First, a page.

• For the love of god someone start filtering through the Asset Store to weed out the crap. It's like a bomb site of badly written, half arsed code, some of which might work in version 4, some of which might work in version 5. I've wasted money I can't afford on code assets with good reviews that end up being buggy messes I've had to fix, or just dropped entirely. Actually, I dropped all but one.
  • Stability is shocking. I'm constantly forced onto patch releases because mainline features are broken. Mecanim shipped with quaternion blending between poses broken. Particle systems stopped working. It's never ending, and this is after the supposed move to unit testing the entire engine!
  • Whoosh! That's the sound of the Unity roadmap being pushed back! Retina support in the editor? 2.5 years and counting. Multi-threaded rendering? lol
  • Mono is now old enough to vote. But don't worry, Unity are going to invent their own scripting language. Cos that's never gone wrong in a game engine before. I think I have the source to GEL somewhere, I can save you a bit of time...
  • Did that Assert thing ever land?
  • Thank you very much for putting all the new UI stuff in it's own namespace. Lemme guess, this was so UnityEngine.UI.Image didn't conflict with nGUI's UIImage? Fuck's sake.
  • Hahaha, has anyone looked at video playback on a texture recently?!

I could go on, but it’ll just be listing the Unity Bug Tracker. And trust me, I could go on.

A lot of these complaints I could have written when I started on the 4.x series. That’s not good. It seems, as an outsider, that there’s a desire within Unity to add features rather than finish off what’s shipping. Mecanim is moving at a snail’s pace, and has caused me no end of problems. Given the choice of using Unity’s UI or rolling my own, I’d roll my own. We’re never going to see proper audio support without middleware. Fuck only knows when the HTML5 support will be ‘finished’. But hey, these are all great tick boxes on a website, and we can show them in a You Tube video, so they must be good enough…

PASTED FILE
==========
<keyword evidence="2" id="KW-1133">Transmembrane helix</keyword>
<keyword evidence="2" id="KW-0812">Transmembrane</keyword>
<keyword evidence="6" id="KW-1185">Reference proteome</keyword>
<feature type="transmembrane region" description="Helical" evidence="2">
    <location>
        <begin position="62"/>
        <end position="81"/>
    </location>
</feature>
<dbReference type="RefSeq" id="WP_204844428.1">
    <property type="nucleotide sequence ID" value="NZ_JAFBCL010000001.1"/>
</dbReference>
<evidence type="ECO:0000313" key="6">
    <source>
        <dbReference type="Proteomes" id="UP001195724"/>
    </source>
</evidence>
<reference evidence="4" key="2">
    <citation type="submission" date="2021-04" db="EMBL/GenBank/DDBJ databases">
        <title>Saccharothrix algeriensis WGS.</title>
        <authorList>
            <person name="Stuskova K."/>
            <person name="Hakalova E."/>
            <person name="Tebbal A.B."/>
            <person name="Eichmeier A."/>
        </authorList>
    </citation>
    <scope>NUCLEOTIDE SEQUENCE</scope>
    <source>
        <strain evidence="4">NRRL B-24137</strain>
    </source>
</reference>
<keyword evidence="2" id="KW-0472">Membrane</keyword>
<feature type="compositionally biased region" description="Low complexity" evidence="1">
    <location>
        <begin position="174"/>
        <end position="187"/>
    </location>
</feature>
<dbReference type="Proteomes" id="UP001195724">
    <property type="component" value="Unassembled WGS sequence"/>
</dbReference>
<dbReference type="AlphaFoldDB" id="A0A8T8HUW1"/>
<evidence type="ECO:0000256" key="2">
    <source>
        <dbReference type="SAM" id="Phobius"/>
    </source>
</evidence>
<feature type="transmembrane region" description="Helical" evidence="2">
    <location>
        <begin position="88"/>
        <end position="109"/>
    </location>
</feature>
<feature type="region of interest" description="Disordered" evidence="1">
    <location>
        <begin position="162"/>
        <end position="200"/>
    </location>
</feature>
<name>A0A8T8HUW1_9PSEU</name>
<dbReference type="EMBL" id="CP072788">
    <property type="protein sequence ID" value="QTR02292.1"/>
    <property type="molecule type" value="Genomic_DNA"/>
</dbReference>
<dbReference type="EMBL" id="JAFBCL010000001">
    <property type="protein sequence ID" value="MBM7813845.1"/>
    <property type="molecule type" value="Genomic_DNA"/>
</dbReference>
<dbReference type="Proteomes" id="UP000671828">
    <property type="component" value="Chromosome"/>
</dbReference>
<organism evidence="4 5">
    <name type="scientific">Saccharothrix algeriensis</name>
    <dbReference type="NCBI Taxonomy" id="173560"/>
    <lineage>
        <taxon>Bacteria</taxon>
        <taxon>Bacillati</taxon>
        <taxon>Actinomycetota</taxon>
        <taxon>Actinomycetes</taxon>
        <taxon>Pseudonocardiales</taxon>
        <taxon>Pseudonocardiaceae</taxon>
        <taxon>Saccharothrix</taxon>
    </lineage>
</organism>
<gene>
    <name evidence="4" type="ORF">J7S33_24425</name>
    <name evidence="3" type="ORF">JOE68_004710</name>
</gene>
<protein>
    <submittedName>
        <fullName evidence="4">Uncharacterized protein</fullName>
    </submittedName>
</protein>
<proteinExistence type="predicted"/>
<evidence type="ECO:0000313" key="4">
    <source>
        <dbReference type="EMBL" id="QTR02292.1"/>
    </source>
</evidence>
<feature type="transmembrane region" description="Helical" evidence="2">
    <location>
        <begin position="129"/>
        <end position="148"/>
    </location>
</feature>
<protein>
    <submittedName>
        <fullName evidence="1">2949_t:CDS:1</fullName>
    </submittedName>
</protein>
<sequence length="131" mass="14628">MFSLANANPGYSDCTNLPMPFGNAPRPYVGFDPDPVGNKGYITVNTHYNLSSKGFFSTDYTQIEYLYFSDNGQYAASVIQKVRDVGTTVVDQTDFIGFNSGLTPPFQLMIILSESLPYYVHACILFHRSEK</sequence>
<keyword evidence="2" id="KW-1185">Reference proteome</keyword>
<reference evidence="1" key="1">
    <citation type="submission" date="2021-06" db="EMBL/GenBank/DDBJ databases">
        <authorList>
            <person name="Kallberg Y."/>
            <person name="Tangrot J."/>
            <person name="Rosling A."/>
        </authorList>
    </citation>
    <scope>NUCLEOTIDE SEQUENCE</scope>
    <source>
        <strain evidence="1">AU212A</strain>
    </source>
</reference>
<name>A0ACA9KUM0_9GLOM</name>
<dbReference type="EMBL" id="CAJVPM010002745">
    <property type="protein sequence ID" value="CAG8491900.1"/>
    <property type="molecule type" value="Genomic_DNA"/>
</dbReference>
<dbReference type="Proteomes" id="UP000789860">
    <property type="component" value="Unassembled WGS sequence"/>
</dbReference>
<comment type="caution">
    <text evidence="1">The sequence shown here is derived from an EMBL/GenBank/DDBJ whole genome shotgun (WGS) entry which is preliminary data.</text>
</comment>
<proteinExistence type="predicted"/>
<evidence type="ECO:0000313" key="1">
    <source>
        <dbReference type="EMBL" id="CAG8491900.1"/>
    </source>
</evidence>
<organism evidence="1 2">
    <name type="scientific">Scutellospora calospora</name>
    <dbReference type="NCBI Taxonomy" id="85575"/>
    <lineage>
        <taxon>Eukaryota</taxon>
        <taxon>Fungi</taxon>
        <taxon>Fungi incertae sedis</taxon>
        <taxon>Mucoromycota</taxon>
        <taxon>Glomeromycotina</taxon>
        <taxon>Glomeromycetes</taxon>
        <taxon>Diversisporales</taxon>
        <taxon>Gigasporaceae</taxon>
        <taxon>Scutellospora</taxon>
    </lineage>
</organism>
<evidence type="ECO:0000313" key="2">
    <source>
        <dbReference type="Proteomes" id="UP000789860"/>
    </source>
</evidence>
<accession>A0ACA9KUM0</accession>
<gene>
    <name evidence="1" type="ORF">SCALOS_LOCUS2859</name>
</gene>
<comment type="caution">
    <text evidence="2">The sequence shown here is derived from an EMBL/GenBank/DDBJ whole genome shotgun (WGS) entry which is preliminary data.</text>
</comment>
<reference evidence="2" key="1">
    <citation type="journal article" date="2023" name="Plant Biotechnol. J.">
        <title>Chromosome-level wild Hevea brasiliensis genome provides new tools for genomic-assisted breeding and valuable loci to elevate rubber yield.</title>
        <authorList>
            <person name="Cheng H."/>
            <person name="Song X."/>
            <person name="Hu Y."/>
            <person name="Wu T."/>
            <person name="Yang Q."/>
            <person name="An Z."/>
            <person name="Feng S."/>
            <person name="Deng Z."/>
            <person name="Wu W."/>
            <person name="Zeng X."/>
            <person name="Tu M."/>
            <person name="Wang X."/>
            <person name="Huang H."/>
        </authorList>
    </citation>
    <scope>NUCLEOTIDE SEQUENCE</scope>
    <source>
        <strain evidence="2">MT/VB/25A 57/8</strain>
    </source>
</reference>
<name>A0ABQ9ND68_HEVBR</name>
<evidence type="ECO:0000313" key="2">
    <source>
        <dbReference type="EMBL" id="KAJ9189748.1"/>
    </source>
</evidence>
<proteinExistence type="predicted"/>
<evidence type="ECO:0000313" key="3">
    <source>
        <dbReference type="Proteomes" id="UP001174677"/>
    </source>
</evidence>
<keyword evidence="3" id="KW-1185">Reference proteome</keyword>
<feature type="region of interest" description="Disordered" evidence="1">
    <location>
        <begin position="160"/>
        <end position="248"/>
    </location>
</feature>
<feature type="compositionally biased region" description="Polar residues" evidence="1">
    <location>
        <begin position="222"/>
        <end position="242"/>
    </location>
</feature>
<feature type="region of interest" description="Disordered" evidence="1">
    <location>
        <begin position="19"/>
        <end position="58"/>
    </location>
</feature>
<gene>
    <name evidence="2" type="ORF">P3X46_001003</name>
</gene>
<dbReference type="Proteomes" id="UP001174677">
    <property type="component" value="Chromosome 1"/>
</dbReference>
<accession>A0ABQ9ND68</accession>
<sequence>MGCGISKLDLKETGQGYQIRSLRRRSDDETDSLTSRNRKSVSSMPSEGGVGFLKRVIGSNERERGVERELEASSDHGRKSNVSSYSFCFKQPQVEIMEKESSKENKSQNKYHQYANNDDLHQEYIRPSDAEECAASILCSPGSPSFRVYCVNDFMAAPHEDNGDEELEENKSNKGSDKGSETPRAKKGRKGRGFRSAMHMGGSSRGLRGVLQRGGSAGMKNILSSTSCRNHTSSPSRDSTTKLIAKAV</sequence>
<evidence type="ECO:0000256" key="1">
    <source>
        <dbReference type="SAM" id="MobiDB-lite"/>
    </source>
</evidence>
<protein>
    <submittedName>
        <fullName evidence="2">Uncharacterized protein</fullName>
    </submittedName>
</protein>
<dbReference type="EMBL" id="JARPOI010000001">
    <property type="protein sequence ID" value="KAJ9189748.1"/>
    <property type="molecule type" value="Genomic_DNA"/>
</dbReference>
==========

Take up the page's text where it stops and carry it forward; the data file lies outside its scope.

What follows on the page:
And what about the platform support? It’s a noble aim to support every GPU known to man, as well as the CPU architecture the aliens from Independence Day are rocking, but Unity’s quest to be all things to all people is rapidly leaving it in a state where it’s a half-fit for a subset of uses. Unity 5 did improve a lot of things - thank fuck I don’t need to run 3 different versions of the editor just to output console builds anymore - but it broke as much as it it brought in, as the ever sliding roadmap will attest to. And how well does the new lighting system actually work on mobile? I’d hazard not at all, so it’ll be fun playing with all that ‘Legacy’ labelled stuff, 6 months from now…

Meh.

Unity is creaking and it’s a real shame. It smells of a legacy code-base groaning under the weight of its own feature set, while the company moves forward at a unrelenting speed. This is a massive shame, because for a while there, in 4.6, I had pretty good performance, a nice feature set and a rock solid work environment. If it wasn’t for the console skus I probably would have shipped with that. Right now, in the 5.x series, I’m lucky if I can get through the day without the editor falling over or running head long into a bug.

Just stop guys. Take a fucking breather. One of the big draws to Unity was that it worked for what I needed. It can’t claim that anymore. The race for feature parity with UE4 on the render side is good an all, but not at the expense of everything else being half arsed.

I’m not going to wait for 5.6 to sort this stuff out.